Skip to main content Skip to navigation
College of Veterinary Medicine Advance Newsletter

A Veterinary Couple’s Commitment to End Rabies

Rachel Clark standing in the middle of about 3 dozen children
John and Rachel Clark are driven to prevent rabies in Africa, a disease that kills tens of thousands of children worldwide each year. So driven, in fact, for the past two years they have packed up their now 4- and 8-year-old children to host canine rabies vaccination clinics in Malawi, East Africa, where John was born and raised. “I saw an article about Rabies Free Africa in the HuffPost featuring Dr. Guy Palmer,” says John. “I sent a note to Rachel that said, ‘This is what I want to do!’” » More ...

Working together so Kenyans can help Kenyans

Bryan Slinker in Marsabit Kenya with camels
When Paul Allen visited East Africa, he saw how people’s daily lives could be improved and the desire for local institutions to better serve people in need. His experience motivated his generosity, and today the reach of his namesake Paul G. Allen School for Global Animal Health and its service to people has expanded even more than its founders could have imagined. » More ...

Allen School Working with Local Hospitals to Study the Zika Virus

Image of Zika team, Mombasa City Hospital
Walking into a public hospital on the southern edge of Mombasa, Kenya, around eight o’clock in the morning, there were already 10–15 pregnant women, most with children in tow, sitting on benches outside the clinic waiting to be seen by a health care worker for prenatal care » More ...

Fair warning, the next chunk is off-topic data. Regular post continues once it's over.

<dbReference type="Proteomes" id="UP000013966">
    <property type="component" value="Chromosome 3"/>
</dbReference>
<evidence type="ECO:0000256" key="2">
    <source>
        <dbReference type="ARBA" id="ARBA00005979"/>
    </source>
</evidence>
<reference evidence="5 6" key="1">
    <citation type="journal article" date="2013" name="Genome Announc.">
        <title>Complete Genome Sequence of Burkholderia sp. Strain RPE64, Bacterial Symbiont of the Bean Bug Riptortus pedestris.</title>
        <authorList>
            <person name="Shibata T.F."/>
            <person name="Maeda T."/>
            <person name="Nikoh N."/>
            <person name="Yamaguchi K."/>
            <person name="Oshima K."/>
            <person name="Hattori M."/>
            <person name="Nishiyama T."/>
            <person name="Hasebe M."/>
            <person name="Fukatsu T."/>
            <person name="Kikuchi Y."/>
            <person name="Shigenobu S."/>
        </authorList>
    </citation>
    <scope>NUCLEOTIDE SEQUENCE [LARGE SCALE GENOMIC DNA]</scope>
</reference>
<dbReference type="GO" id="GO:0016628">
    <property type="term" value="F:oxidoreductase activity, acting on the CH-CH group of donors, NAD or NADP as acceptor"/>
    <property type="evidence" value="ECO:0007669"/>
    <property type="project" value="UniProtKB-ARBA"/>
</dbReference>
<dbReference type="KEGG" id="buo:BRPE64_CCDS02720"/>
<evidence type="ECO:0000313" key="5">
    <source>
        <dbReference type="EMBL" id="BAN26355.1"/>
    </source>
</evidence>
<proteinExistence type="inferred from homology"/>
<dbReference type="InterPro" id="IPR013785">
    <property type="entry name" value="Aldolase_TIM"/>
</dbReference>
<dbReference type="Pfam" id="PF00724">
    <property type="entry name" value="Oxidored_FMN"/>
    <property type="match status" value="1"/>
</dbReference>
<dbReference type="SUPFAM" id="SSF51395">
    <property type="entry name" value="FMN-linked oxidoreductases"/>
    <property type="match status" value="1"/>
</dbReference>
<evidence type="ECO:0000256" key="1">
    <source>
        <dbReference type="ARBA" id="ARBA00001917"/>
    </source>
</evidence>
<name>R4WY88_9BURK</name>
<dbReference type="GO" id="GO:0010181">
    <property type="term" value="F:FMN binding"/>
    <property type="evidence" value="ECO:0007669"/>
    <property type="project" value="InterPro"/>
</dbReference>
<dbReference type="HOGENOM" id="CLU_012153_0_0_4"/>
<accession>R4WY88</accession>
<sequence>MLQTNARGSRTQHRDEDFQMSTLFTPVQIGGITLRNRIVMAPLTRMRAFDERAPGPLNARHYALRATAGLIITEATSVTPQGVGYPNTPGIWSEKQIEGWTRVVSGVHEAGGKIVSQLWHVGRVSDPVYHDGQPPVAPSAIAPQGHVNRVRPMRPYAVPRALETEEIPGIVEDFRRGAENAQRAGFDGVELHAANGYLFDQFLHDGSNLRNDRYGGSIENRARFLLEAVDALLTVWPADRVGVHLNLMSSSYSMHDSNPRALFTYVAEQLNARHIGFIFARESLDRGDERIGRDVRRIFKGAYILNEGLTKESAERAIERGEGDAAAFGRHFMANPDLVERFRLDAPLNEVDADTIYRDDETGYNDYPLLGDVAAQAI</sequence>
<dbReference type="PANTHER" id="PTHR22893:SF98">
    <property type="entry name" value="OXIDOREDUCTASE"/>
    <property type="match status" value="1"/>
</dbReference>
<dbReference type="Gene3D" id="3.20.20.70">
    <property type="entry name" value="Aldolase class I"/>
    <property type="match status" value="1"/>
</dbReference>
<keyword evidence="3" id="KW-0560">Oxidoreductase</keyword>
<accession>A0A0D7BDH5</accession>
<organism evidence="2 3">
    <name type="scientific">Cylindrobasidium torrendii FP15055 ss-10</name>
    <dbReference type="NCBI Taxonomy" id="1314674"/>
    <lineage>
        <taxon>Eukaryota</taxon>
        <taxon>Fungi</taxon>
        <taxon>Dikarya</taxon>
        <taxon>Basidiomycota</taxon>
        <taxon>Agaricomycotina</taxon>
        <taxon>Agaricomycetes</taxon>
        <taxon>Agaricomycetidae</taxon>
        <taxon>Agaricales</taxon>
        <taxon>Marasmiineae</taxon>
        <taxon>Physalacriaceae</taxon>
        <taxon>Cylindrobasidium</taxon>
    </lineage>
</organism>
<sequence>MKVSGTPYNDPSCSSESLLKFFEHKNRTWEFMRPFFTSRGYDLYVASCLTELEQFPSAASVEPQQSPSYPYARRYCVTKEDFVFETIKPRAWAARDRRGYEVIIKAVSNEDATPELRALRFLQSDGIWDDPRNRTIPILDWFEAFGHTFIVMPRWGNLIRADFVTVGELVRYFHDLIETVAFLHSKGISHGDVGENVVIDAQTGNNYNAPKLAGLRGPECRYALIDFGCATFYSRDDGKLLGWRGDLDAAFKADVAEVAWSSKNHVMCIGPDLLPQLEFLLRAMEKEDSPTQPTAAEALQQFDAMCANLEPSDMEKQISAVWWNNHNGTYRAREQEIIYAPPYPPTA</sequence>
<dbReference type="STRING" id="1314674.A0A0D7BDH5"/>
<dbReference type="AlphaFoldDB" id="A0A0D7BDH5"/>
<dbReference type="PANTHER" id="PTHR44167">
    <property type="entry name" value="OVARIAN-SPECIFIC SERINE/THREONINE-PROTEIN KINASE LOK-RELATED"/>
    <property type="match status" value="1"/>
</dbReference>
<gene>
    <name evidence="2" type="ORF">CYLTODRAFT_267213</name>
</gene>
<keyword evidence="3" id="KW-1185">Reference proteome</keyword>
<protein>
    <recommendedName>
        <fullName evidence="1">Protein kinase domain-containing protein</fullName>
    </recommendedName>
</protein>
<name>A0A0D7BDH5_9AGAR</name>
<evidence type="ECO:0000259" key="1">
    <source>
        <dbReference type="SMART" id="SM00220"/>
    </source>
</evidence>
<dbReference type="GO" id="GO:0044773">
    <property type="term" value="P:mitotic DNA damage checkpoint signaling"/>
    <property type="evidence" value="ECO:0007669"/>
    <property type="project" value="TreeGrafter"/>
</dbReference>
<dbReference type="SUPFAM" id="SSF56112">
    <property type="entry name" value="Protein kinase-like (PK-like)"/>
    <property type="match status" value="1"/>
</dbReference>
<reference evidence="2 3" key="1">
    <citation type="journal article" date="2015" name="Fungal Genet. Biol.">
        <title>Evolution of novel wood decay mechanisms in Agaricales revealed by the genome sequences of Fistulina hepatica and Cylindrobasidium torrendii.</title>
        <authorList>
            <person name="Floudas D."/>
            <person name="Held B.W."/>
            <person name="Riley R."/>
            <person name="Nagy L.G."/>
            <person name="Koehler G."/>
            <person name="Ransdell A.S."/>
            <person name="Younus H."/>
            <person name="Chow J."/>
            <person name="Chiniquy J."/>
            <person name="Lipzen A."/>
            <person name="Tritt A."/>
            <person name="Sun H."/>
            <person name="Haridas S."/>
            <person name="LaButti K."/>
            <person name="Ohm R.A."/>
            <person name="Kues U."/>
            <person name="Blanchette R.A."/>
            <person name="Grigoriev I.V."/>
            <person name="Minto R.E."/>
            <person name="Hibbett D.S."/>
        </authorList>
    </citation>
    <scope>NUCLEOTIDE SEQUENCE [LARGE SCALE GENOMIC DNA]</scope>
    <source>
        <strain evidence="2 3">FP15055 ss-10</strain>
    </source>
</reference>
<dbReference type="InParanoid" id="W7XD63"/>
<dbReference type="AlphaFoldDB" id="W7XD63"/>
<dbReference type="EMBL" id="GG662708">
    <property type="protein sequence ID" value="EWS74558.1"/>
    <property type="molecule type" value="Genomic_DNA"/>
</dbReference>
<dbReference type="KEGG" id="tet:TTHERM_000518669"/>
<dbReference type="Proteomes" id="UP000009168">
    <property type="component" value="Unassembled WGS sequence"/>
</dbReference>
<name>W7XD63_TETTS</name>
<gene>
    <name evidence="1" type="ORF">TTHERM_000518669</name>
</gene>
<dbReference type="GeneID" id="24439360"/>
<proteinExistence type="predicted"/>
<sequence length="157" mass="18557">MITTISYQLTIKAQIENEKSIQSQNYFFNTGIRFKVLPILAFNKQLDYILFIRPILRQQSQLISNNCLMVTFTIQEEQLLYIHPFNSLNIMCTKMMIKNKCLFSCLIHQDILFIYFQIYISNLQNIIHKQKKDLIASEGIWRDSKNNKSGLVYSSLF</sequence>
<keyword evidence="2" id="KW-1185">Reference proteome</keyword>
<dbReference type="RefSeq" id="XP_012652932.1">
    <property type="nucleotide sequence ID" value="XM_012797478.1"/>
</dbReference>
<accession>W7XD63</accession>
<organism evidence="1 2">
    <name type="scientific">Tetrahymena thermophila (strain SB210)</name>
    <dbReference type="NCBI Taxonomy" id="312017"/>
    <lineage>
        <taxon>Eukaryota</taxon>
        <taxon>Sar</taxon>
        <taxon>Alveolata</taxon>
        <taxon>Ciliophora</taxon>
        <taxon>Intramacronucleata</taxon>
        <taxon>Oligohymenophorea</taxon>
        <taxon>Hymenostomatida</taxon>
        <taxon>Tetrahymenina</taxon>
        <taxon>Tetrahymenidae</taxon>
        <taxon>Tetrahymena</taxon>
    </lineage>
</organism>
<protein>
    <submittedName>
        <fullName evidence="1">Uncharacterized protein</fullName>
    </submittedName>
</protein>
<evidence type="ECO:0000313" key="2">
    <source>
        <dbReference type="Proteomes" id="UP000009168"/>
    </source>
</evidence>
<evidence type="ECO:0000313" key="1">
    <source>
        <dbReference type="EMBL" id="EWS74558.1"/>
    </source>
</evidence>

Does Zika Virus Cause Birth Defects in Africa?

Eric Osoro and Hariet Mireiri in front of an informational sign on Zika
On a typical day, the maternal and child health unit at Coast General Hospital in Mombasa, Kenya, will be bustling with dozens of pregnant women waiting to be attended by the doctor and find out how their babies were progressing. For the women, this is a reassuring monthly routine in a country with high numbers of maternal and infant deaths. Besides the maternal and neonatal deaths, a worry which occupies the pregnant women is the possibility of a baby born with birth defects. » More ...

Why Keep Chickens? A Chat with Tanzanian Farmers

Zoë Campbell talking to research team
A Tanzanian village is not complete without chickens. Hens scratching in the dirt for insects, dusty chicks pushing their tiny bodies through tall grass to follow their mother, roosters delightedly crowing at all hours. They are the most common form of livestock, kept by 48 percent of rural households. » More ...

Using Household Surveys to Understand Disease Control

Ashley Railey with survey team
Habari za asubuhi dada (good morning sister)! It is a little before 7:00 in the morning and the survey team slowly starts appearing at my residence ready to start another day in the field. The driver helps me load the charged computers, extra batteries, backup paper surveys, the paper visual aids, GPS devices, and peanut butter and jelly bag lunches into the car. Today we have a two-hour drive to the border of Tanzania and Kenya where we will ask 25 households to complete surveys. » More ...

A WSU Veterinary Alumna Helps a Student Travel to Tanzania

Veterinary student Cassie Eakins with Tanzanian children
As they entered a village in Tanzania, Cassie Eakins (’16 DVM) and members of the rabies team announced over a loudspeaker that there would be a rabies vaccine clinic coming to town the next day. At another village, they tossed posters from their vehicle. Once the team started to drive away, the village children gathered them up to be posted. The next day a crowd was lined up to have their dogs vaccinated. » More ...